Sacramento, Calif. (PRWEB) August 19, 2005
The California ISP Association (CISPA), the largest state association of Internet service providers, spoke before the California Public Utilities Commission (CPUC) today against the Verizon / MCI hearing in Long Beach. The California ISP Association believes that the Verizon / MCI merger would remove competition, create geographical monopolies, and curtail our Freedom of Choice, our Freedom of Speech, and our Freedom of Press.
Mark Esser, Vice President Board of Directors California ISP Association, in a speech before the CPUC made a number of major points on why the Verizon / MCI merger will be bad for business, and the people of the state of California.
"Duopolies or Oligopolies do not create competition in the market place. More importantly, the structure of telecommunication coverage areas in our state will create Monopolies in geographical areas. As an example, not once have I heard of Verizon or SBC attempting to service the area of the other ILEC for any telecommunication service."
"The amended Telecommunication Act was designed to bring competition, with the purpose of having the large phone companies compete with each other for customers."
"Furthermore, the structure of the Utilities Right-of-Way, paid for by the people of California, is now set up in such a way, that no other group can join in and utilize the right-of-ways. I quote the retired General Manager of Santa Clara Cable:. 'The last time there was a fairly open access to the Utilities Right of Way was during the birth of the Cable Television Industries.'Â
"Only by competition in the telecommunications industry, will the people of the State of California be assured of Freedom of Choice. Freedom of Choice is a quintessential principle of both our Constitution and our economy, as stated by the preamble of the constitution."
"Freedom of Choice in Internet access has now become a cornerstone to Freedom of Speech and Freedom of the Press. Only by allowing multiple means of Internet access can we, the people, insure that these basic rights are protected. Already, within and without of the State of California, ISPs and many consumers have observed certain types of access being blocked or restricted to a speed much slower than advertised by the Phone Companies and the Cable Companies."
"An example is the blocking of Voice-Over-IP provided by Vonage by some Phone Companies and Cable Companies that has occurred in part of California. Only when a certain Phone Company was called and assured that legal action was to be implemented, did they remove the blockage. Moreover, we have seen the redirection of certain web sites to other sites, and not due to a virus or spy-ware on the customer's equipment."
Mr. Esser, further stated, "Other State PUCs and a retired FCC Chief Economist are arguing that this proposed merger of Verizon and MCI and the SBC and AT&T merger are 'bad for business.'"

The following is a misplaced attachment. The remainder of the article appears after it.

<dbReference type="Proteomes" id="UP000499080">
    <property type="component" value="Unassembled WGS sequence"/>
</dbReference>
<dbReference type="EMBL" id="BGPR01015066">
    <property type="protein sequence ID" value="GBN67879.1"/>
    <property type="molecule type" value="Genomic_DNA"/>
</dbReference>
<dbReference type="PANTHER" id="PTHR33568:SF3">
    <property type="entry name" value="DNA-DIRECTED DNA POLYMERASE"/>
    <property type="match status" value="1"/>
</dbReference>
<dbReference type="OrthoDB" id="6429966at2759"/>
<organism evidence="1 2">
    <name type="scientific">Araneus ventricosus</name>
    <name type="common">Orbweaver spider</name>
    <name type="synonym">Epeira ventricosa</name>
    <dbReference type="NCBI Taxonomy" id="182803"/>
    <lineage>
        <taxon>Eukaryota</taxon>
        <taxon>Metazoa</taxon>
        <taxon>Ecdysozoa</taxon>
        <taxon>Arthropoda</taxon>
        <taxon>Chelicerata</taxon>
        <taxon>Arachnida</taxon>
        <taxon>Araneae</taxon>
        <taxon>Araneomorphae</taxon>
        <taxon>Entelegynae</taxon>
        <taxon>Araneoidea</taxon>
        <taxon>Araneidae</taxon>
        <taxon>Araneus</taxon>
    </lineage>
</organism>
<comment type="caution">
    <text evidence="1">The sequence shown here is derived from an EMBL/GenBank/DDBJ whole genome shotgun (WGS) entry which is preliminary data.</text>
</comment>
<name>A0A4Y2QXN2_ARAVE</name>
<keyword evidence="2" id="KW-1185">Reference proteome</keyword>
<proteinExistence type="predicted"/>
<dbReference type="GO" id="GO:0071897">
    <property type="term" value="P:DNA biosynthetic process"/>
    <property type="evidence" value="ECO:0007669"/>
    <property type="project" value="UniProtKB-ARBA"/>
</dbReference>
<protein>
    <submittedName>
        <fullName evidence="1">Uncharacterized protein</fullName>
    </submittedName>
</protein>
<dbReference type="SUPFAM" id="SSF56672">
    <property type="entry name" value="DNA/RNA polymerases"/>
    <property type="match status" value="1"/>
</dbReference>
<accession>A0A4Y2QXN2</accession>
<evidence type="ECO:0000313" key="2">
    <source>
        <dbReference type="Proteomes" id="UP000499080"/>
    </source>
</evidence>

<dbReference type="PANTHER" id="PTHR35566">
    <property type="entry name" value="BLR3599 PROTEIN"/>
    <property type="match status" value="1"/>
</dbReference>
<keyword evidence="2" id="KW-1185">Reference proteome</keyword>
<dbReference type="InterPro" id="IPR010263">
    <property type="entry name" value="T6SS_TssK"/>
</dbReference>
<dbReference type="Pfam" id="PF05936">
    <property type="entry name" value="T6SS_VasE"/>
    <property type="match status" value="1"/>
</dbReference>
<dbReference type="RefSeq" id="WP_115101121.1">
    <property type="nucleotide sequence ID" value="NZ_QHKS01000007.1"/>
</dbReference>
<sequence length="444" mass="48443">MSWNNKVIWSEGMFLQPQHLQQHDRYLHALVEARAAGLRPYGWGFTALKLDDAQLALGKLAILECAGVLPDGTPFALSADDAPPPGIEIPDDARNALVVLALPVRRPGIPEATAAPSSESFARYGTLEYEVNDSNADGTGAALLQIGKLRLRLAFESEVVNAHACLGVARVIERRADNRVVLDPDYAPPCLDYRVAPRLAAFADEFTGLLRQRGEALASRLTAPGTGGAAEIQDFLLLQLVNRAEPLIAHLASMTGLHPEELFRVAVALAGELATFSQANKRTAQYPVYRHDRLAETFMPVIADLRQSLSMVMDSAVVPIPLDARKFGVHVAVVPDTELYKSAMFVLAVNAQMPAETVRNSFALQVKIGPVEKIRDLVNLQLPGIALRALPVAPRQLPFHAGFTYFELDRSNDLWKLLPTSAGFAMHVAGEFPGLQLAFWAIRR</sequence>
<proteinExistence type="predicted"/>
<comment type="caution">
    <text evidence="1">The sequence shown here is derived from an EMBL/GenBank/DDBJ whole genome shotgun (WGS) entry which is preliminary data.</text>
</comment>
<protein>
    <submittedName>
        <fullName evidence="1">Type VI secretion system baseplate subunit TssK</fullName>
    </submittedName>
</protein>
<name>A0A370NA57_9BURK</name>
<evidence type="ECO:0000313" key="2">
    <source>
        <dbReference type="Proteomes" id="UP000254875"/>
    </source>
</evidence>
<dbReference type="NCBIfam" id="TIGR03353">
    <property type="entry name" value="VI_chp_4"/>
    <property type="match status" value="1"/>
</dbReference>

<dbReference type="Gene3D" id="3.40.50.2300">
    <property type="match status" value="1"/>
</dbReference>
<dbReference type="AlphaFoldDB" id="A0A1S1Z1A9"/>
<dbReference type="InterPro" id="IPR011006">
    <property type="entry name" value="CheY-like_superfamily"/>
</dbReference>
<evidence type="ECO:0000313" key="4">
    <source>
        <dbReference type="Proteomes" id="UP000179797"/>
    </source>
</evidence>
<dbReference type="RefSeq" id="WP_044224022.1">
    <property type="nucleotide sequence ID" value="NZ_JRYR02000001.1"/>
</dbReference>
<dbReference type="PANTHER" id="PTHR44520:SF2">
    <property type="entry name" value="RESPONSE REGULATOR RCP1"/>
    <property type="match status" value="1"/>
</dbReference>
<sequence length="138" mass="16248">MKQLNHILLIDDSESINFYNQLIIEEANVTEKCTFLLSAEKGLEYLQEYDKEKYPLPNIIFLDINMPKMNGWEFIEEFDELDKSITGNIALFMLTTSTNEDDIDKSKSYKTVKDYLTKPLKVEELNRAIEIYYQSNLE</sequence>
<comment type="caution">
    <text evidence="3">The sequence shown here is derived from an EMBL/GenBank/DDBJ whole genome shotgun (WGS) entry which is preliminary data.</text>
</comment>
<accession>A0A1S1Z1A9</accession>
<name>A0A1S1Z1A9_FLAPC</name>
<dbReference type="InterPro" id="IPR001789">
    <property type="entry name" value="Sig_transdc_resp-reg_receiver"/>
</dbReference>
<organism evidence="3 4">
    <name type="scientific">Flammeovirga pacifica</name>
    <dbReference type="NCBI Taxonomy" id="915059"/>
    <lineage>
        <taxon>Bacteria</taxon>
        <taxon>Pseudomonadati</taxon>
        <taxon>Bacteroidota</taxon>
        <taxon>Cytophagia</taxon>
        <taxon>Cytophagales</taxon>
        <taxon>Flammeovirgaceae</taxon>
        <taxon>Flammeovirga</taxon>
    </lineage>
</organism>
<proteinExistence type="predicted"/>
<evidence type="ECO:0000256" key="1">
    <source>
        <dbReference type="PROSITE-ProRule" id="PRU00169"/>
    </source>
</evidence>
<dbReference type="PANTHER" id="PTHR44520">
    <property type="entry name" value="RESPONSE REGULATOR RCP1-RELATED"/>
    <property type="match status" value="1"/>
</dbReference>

"In a 78 page report, the New York PSC cited comments made by some petitioners that 'the combined post-merger scenario could provide a powerful incentive for SBC and Verizon to engage in 'tacit collusion' by not competing in each other's territories'"
"I would remind all that 'tacit collusion' is a violation of the Sherman Anti-Trust Act."
The report continues:
ÂIn the wake of the breakup of AT&T two decades ago and the subsequent consolidation of the nation's telephone systems, consumer groups have complained that major telephone companies, including Verizon and SBC, have been re-monopolizing telecommunications.Â
"On June 14, 2005, Simon J. Wilkie, the FCC's own former Chief Economist, said the proposed SBC/AT&T and Verizon/MCI mergers would produce a dramatic loss of competitive choices, fueling major price increases and stifling innovative services for business customers."
"Wilkie's economic study reveals that if AT&T and MCI are removed from the competitive telecom landscape, SBC and Verizon will dominate the business market, controlling service in at least 90 percent of the commercial buildings in their territories. The resulting domination by each phone company in its own region will fuel at least a 15 percent increase in wholesale prices for local access, which in turn will drive up retail prices to businesses by a similar amount. The elimination of primary competitors - and the continued collusion of SBC and Verizon not to compete in each other's territory - ensures that conditions for the business customer will worsen, not improve, if the mergers are approved.
"The California ISP Association believes that the political support these proposed mergers have received are not based on the public interest, but on the special interests of the very companies that the FCC and state PUCs were created to regulate. We believe it is our government's duty to promote competition, not to re-create monopolies."
"We ask that the California PUC vote to oppose the Verizon acquisition of MCI, as well as the SBC acquisition of AT&T."
The California ISP Association then presented the CPUC with documents supporting the actions of possible 'tacit collusion' by Verizon and SBC. These documents include the Secret Agenda from the secret meeting of CEOs in October 2003, and a letter from a number of CLECs requesting a congressional investigation into this secret meeting as reported by the Los Angeles Times on October 28, 2003.
The California ISP Association, Inc. (http://www.cispa.org) has more than 100 independent ISP members representing more than 3 million California consumers and businesses. Advocating for the interests of ISPs and their customers since 2000, CISPA provides a unified voice to address legislative, regulatory and consumer issues as well as to support innovation within the ISP industry.
For more information Contact:
California ISP Association
Mark Esser or 310-325-5610
Board of Directors
California ISP Association